Birthright Israel NEXT and the Invisible Doubling Effect

by Rabbi Daniel S. Brenner

Reading The Jerusalem Post yesterday, it occurred to me that Birthright Israel NEXT’s work has a visibility problem. Haviv Rettig Gur writes regarding Taglit-Birthright Israel “these connections are wasted if they are not directed at new Jewish experiences back home.” He ends the piece with a short question:“Where’s the follow-up?”

The work of “follow-up” is not as apparent to the public eye as the sight of hundreds of Taglit- banner buses on Israel’s roads. But since I have the pleasure of working with a young staff who have succeeded in providing new Jewish experiences to over fifty thousand Taglit-Birthright Israel alumni in North America during the past year, I have the opportunity to see the follow-up every day.

Here is one example:

In 2009, the total number of Taglit-Birthright Israel North American trip participants for 2009 was just shy of 19,000. In the last few months, we have worked with volunteer leaders from those buses to host over 12,200 young adults for home-hospitality Shabbat meals in North America. 93% of our NEXT Shabbat meals involved some or all of the core ritual elements of Shabbat. More importantly, we found that nearly every volunteer felt that this was a positive Jewish communal experience and wanted to host again and get more involved in their local community. By the end of 2010, volunteers from this group of 19,000 trip participants will have hosted over 30,000 young adults for a NEXT Shabbat event.

This particular program is one of four areas of focus for Birthright Israel NEXT that begin on the trip and flow naturally into involvement post-trip (the others being Hebrew language learning, deepening the Israel connection and encouraging community involvement). In addition to the Shabbat program, Birthright Israel NEXT runs ulpanim for young adults in ten North American cities, works with the Ministry of Foreign Affairs through local consulates in select cities to deepen ties to Israel, and has involved thousands of post-college young Jewish adults by partnering with local Jewish and Israel-focused organizations (we linked up with thirty-two such organizations in the last year). It is through these four areas (and through many partners) that we are on track to involve 100,000 young Jewish adults in our programming in 2010.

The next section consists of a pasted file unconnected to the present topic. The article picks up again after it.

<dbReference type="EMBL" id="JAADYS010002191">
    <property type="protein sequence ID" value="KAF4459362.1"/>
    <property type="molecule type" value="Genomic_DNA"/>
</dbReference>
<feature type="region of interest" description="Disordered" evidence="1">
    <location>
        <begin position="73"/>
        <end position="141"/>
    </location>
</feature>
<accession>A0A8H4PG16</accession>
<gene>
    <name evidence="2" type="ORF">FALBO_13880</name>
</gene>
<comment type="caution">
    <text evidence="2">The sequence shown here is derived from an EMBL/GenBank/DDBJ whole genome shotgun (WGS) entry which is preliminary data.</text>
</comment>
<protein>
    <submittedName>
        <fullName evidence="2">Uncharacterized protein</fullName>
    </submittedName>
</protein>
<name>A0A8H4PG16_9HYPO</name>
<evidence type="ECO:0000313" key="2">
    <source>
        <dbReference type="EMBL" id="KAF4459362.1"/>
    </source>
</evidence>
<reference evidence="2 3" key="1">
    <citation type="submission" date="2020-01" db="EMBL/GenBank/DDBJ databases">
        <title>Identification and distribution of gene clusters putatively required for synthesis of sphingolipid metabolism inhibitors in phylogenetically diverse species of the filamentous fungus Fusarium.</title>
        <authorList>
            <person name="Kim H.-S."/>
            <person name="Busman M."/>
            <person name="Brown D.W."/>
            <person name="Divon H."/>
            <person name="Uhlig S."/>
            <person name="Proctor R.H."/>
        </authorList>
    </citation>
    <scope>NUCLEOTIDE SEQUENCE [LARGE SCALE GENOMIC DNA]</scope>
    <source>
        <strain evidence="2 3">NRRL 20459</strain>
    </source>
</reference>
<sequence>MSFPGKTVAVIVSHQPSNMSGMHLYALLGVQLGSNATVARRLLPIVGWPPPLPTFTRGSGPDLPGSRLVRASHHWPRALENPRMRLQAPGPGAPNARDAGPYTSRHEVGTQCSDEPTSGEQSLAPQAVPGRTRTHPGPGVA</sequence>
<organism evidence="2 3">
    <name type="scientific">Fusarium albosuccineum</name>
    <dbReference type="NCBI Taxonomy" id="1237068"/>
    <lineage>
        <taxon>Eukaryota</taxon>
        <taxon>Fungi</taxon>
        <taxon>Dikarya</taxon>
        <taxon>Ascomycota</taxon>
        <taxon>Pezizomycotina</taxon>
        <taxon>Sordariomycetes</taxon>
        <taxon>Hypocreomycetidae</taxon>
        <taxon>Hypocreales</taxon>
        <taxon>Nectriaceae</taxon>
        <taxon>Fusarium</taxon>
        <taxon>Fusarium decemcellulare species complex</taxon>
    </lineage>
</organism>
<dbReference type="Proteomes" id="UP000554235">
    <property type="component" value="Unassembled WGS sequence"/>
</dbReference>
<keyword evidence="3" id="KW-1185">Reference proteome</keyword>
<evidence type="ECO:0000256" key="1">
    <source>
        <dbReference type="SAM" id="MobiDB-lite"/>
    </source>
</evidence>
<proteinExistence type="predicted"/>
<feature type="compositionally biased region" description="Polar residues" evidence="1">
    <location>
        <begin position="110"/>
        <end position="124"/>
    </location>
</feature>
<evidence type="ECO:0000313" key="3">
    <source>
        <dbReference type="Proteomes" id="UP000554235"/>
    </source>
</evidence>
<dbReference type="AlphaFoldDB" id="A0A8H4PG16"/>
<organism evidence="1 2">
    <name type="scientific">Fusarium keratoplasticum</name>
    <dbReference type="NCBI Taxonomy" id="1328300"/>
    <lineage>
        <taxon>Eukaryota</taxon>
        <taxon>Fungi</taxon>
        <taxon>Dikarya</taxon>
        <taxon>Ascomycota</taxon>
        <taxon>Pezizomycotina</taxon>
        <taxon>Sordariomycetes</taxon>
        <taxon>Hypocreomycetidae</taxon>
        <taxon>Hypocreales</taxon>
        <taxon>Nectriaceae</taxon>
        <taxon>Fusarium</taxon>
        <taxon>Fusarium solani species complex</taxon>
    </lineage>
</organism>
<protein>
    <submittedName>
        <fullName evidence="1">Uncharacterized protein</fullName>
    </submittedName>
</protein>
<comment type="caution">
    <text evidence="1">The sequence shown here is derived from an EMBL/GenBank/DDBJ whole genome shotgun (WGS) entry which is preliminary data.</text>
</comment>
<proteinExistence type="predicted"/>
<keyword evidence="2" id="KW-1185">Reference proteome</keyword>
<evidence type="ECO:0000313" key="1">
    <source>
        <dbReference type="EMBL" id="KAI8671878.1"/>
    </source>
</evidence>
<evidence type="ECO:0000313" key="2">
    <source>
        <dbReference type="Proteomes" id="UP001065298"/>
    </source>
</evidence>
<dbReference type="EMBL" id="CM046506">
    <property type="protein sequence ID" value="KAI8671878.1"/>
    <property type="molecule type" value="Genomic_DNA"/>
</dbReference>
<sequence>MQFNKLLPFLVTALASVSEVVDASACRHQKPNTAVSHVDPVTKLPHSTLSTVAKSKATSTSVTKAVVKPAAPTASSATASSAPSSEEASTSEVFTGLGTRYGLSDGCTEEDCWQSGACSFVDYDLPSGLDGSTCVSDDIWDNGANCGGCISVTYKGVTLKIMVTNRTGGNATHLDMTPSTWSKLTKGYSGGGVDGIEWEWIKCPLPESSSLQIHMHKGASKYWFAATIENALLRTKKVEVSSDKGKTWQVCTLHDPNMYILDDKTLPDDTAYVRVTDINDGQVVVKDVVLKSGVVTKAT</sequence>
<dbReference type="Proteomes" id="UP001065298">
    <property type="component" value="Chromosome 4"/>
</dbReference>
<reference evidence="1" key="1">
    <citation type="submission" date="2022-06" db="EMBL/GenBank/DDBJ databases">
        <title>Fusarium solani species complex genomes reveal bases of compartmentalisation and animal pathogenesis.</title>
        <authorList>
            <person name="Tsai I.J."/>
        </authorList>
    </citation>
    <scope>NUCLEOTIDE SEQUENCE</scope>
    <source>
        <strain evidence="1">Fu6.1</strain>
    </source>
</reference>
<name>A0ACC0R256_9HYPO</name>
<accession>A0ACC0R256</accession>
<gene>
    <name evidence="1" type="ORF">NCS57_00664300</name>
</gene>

These figures do not count the “ramping up” of programs from our on campus partner Hillel and from our colleagues at MASA, two organizations who have certainly devoted significant energy to “Birthright follow-up” in the last two years. Nor do they include the work of forward-thinking Federations, like the CJP in Boston, that have adopted new models on campus that are delivering follow-up success.

Those young adults who go on Taglit-Birthright Israel trips and then get involved in Birthright Israel NEXT or with campus-based partners are actually doubling and in many cases quadrupling the overall philanthropic investment in the trip. In our programs, we see young Jewish women and men come off of their Israel trips with a spark of energy that causes them to reach out to their friends (most of whom have not gone to Israel) and involve them in Jewish life. As a result they are transforming their social circles and injecting Jewish content and Jewish experiences in ways that they never did before. Our job at NEXT is to work within these social circles and to provide critical initial steps that will help grow sparks into new commitments. Those commitments, however, ultimately require the active engagement of young adults by the entire Jewish community. We hope to partner with many more community-based organizations, both established and emerging, as we continue to grow.